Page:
Of course, when writing for yourself it doesn’t really matter how long your writing is or in which category of writing you define it as. Perhaps the best answer – and the most infuriating – is simply: as long as it needs to be. If you develop your characters well and the story moves at a good pace, never dying down then it doesn’t matter if its 400 words or 40000 words. It just matters that you’ve achieved something when you’ve finished.

As an aspiring writer still looking for a break, you’re at the mercy of competition rules and publisher guidelines where word counts are concerned but that isn’t necessarily a bad thing. I’ve managed to cut stories before to half the length when imposed with competition rules and it challenged me to only keep the finer details and I do have a tendency to really ramble on in some cases.

I’ll finish this short story and see how we go on the word count. I’m hoping I do manage to make it over the 6000 word mark because I think it might actually stand a chance if I entered it into the novella competition I mentioned above. However, I’m conscious that every word has to be there for a reason and that reason can’t be simply ‘I need it for the word count’.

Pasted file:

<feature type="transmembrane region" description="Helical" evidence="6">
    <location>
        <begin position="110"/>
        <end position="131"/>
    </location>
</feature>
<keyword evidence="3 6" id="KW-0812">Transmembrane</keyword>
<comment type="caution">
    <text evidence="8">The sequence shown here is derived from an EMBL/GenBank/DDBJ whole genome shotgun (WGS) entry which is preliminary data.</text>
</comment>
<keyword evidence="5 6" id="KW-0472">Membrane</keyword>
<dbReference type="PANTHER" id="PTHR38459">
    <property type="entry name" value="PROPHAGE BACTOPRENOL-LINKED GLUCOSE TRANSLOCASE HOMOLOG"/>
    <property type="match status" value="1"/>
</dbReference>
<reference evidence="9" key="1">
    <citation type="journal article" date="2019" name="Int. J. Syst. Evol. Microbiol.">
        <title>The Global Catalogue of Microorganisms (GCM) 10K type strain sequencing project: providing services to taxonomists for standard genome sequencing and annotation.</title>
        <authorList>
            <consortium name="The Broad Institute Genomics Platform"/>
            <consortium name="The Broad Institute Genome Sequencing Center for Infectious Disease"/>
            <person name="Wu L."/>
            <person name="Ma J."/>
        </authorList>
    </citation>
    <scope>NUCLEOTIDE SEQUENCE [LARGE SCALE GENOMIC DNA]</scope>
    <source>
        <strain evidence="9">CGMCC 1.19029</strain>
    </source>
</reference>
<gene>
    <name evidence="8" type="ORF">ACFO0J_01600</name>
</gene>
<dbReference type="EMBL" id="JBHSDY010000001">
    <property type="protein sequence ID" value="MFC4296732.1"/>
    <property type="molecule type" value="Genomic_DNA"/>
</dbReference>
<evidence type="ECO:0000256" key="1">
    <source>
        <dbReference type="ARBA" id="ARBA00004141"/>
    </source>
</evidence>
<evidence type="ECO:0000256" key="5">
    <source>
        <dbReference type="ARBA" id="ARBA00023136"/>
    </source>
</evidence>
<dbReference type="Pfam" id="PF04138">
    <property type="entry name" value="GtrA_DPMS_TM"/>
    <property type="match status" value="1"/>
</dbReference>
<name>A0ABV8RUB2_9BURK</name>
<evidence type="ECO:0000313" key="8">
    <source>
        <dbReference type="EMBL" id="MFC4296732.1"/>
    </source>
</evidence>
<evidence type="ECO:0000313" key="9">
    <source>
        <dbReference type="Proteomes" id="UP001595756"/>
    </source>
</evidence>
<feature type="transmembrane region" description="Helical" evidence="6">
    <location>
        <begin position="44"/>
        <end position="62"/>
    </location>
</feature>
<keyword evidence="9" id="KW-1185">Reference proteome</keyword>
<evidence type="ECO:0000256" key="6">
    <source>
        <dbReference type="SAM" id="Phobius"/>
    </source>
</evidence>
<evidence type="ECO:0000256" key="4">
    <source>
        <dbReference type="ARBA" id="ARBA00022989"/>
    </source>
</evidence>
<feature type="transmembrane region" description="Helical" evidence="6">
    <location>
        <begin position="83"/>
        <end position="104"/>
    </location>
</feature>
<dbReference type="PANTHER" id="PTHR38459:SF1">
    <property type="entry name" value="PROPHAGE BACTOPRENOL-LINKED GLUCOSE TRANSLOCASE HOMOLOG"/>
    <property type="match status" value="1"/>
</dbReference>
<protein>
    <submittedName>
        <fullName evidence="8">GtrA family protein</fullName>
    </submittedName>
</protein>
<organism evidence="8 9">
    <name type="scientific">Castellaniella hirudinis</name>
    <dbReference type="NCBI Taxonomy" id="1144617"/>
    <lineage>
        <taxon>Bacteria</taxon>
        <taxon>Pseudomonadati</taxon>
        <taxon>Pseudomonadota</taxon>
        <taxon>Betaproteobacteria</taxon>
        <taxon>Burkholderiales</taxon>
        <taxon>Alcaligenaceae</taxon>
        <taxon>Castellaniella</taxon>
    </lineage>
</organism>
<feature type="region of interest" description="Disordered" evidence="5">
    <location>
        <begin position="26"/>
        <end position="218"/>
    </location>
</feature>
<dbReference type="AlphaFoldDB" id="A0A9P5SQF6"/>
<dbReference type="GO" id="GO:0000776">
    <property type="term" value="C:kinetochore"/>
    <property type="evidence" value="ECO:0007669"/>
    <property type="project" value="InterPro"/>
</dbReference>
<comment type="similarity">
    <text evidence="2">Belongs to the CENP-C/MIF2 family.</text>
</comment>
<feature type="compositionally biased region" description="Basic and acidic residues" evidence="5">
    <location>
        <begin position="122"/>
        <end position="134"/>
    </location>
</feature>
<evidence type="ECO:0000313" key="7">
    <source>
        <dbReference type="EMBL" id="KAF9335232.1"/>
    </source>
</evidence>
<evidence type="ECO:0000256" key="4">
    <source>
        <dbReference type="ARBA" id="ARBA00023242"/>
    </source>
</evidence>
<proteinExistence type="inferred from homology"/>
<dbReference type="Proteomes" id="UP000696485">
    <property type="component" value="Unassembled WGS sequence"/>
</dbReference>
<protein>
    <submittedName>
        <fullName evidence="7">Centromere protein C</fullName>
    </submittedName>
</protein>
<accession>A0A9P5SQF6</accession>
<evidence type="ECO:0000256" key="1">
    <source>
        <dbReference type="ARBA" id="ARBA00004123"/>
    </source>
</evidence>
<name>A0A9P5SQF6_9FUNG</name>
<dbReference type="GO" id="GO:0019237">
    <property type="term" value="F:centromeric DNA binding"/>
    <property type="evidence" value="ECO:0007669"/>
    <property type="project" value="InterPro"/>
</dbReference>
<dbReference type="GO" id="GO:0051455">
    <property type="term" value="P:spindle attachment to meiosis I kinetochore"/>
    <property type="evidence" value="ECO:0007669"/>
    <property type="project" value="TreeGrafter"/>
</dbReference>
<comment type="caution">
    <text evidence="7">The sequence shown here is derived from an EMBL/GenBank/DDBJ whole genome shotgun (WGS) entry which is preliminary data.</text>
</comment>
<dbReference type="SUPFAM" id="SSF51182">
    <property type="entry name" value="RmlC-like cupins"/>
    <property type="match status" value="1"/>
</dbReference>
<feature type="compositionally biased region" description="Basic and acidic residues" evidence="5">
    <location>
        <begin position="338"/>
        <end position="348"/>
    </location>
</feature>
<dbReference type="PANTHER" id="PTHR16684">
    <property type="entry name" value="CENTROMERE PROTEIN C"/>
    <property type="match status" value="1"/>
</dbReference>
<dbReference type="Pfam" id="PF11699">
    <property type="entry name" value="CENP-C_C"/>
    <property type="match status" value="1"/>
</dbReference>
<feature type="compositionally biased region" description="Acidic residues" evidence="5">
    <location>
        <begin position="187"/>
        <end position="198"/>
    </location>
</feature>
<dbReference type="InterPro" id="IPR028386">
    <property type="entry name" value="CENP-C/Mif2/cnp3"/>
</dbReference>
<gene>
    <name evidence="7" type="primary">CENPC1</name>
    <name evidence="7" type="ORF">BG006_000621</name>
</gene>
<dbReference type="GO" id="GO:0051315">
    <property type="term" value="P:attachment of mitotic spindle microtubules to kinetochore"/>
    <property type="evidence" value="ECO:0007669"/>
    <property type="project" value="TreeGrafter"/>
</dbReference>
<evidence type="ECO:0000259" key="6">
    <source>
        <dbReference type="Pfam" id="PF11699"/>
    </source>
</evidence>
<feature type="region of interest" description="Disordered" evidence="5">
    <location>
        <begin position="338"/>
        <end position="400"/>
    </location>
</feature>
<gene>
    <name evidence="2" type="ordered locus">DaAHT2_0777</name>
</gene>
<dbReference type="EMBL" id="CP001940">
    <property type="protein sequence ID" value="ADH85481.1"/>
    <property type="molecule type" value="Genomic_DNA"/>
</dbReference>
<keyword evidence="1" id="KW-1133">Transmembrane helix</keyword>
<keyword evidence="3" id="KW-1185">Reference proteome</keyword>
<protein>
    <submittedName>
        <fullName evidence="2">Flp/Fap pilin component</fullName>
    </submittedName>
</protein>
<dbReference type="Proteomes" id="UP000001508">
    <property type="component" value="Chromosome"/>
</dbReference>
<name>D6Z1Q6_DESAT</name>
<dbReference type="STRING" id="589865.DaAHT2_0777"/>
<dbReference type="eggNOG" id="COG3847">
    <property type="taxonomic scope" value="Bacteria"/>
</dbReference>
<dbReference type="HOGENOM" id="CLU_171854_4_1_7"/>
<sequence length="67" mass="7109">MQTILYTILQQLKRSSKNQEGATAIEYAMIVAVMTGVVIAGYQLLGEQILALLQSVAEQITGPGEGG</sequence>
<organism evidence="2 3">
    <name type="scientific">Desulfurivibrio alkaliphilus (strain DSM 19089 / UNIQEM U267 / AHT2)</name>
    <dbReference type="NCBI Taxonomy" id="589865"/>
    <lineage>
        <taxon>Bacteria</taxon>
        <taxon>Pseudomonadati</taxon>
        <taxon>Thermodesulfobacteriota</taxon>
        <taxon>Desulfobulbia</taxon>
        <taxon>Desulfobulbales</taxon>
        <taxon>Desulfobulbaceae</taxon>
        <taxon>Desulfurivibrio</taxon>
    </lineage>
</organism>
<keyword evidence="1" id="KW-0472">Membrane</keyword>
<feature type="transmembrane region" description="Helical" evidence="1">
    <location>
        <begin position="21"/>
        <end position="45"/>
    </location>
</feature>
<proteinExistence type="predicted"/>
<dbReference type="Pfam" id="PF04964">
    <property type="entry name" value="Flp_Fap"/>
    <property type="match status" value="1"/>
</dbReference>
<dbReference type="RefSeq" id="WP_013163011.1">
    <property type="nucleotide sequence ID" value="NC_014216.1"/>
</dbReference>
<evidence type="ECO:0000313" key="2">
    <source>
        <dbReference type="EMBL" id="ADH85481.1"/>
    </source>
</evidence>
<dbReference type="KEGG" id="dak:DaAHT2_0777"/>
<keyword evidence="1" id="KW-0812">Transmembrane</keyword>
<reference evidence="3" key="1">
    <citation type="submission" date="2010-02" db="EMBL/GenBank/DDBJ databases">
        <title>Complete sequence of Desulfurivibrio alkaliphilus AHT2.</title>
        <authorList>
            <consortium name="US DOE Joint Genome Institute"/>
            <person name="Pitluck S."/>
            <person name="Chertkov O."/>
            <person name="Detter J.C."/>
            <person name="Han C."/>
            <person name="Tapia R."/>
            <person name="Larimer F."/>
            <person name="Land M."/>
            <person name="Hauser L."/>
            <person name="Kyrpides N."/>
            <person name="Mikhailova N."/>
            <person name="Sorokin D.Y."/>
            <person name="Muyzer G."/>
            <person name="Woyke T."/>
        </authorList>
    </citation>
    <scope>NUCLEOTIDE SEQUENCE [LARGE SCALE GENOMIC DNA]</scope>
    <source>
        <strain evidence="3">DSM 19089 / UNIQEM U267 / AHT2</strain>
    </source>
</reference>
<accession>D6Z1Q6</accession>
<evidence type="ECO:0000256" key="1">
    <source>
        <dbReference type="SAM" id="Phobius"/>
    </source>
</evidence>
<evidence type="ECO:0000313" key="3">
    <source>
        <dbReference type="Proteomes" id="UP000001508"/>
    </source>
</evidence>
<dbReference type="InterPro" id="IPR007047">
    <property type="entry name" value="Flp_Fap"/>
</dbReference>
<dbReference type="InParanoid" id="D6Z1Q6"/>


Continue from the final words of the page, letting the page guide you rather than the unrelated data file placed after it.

Fighting Distractions – and Losing

I find myself with an incredible urge to do absolutely anything BUT write.

It makes me really angry and disappointed in myself because I can’t force myself to focus or be motivated to write when there are so many more things to do. Some would call it lazy but I prefer to think of it as unmotivated.

Whenever I have had to do anything to a deadline I have had no problem whatsoever in getting myself motivated and determined to finish, be it an essay, coursework or a script for university. When you have a deadline – in work or at university, college or school – there is a reason for it. And there will always be repercussions if you do not hit those deadlines.